Can a person be certain of what she does without afterthought? Can life be lived without doubt? Can lines be crossed, blurred, erased? Answers to these questions are the essence of the profound, thoughtful film Gone Baby, Gone. Life is not made out of straight lines.A little girl is stolen from her mother. All of Boston, indeed the nation, is tuned in. Casey Affleck brilliantly stars as the missing person’s private citizen-detective who undertakes a behind-the-scenes investigation that ultimately brings the truth to light. Every turn leads to more confounding, severe, and indecent information. Uncovering putrid layers of human depravity, result in what one would consider the obvious conclusion. But the end is far from over, leading right back to the beginning.
Morgan Freeman plays a police officer all too familiar with child kidnapping. Freeman’s presence not only adds weight to the role but the topic itself. Ed Harris is the lead detective on the case, himself a warrior against the long war of pedophilia. Key to the movie’s theme is the conversation outside a hospital, as Harris’ and Affleck’s characters interact with the situation in which they find themselves. Affleck’s character, confronted by a horrific discovery, is asked whether he would respond in the same way he did, had he the opportunity to do it over again. The two draw lines in the sand as they express the central question of the film, “what would you do?”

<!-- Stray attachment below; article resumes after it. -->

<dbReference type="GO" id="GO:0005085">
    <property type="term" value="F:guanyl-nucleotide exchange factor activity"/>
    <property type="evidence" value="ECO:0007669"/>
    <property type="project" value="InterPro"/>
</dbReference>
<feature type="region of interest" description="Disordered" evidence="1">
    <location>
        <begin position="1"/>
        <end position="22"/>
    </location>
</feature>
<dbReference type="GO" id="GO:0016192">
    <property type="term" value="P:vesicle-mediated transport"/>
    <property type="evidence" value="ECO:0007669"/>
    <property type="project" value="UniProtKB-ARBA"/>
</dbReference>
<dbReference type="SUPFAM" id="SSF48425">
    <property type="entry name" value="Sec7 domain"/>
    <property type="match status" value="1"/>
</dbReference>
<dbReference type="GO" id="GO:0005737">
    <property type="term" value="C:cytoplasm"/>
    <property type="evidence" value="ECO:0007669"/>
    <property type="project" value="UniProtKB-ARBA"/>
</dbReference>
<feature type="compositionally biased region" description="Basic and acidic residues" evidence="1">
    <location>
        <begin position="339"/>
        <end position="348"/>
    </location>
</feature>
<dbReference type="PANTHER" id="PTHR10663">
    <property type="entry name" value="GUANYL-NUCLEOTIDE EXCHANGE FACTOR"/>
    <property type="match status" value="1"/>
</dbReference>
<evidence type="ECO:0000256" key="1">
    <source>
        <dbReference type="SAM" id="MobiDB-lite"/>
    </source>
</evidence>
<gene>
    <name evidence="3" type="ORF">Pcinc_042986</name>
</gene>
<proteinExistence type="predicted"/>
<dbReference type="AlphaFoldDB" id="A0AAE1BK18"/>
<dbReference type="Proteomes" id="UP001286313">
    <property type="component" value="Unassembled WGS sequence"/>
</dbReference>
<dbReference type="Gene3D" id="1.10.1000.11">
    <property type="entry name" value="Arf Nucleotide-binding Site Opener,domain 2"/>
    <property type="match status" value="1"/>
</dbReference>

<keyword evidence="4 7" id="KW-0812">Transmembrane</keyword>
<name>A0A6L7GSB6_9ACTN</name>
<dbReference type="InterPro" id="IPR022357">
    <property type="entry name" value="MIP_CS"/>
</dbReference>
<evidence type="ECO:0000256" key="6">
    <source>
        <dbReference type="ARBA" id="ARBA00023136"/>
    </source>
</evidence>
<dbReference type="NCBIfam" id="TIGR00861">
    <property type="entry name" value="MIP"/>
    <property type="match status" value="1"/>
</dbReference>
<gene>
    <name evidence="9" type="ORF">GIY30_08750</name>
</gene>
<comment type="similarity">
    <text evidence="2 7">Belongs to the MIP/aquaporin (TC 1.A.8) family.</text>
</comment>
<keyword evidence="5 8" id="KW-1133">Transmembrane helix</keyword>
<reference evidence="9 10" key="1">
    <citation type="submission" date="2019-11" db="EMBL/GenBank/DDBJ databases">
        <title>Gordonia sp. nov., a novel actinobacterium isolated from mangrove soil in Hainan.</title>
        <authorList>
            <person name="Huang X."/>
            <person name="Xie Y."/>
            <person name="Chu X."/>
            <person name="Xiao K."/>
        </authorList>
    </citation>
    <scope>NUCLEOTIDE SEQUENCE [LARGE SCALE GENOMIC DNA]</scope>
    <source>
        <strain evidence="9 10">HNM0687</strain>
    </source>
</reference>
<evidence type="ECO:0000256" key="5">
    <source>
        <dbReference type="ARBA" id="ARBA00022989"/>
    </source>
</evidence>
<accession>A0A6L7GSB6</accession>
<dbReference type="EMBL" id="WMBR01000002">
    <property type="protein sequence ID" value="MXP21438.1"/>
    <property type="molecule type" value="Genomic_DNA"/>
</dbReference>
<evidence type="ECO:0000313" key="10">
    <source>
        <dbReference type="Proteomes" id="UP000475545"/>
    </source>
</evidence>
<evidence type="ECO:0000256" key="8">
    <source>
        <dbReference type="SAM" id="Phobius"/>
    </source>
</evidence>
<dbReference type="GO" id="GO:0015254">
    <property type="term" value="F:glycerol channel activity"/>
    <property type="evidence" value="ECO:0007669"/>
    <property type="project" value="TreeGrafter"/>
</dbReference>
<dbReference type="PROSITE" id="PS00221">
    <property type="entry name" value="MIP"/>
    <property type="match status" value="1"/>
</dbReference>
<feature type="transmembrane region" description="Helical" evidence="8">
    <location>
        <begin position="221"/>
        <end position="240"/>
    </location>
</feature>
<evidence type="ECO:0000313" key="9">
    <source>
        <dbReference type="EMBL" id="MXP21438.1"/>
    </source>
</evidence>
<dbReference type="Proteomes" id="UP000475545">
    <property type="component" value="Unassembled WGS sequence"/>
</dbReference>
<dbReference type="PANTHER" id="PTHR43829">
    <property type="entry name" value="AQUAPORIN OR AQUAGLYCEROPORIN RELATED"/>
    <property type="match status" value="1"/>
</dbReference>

[Spoiler alert] The whole movie pivots on that point—“What would you do given the same set of circumstances?” Would you “off” the bad guy because of the awfulness of his crime, “turning a blind eye” to the apparent goodness of the lead officer in spiriting away the young child to a “better life”? Or would you give the pedophile “due process” in the justice system, bringing the child back to her mother knowing full well the mother is a self-centered bitch whose concern for her child resonates only in adult self-interest and “15 minutes of fame”?
This film continues to haunt me. It causes me to question the staked out claims of “liberals” and “conservatives.” On the left, the normal emphasis is on the “good of the child,” “doing what is right at the moment.” On the right, voices cry for “justice,” “law,” and “doing what is always right.” The power of the movie is that the lines are crossed: justice/mercy, right/wrong, law/love are given their due course, and are then left hanging in the air. Herein is the dilemma. Standard revenge yarns use the colors of black and white on cardboard characters. In Gone Baby, Gone writer/director Ben Affleck does to an audience what other movies do not: he gives us a palate and brush asking us to paint.
Solomon, perhaps the wisest man who ever lived by anyone’s estimation, recorded this sentiment, “What is twisted cannot be straightened” (Ecclesiastes 1:15; 7:13-14). If there is a word that describes uncertainty and doubt about the vagaries of decisions in this life it is ambiguity. Gone Baby, Gone is its synonym.
Rated R for pervasive language, disturbing situations involving children, and violence.
Dr. Mark Eckel, Professor of Old Testament, Crossroads Bible College, has been writing movie reviews since the 90’s.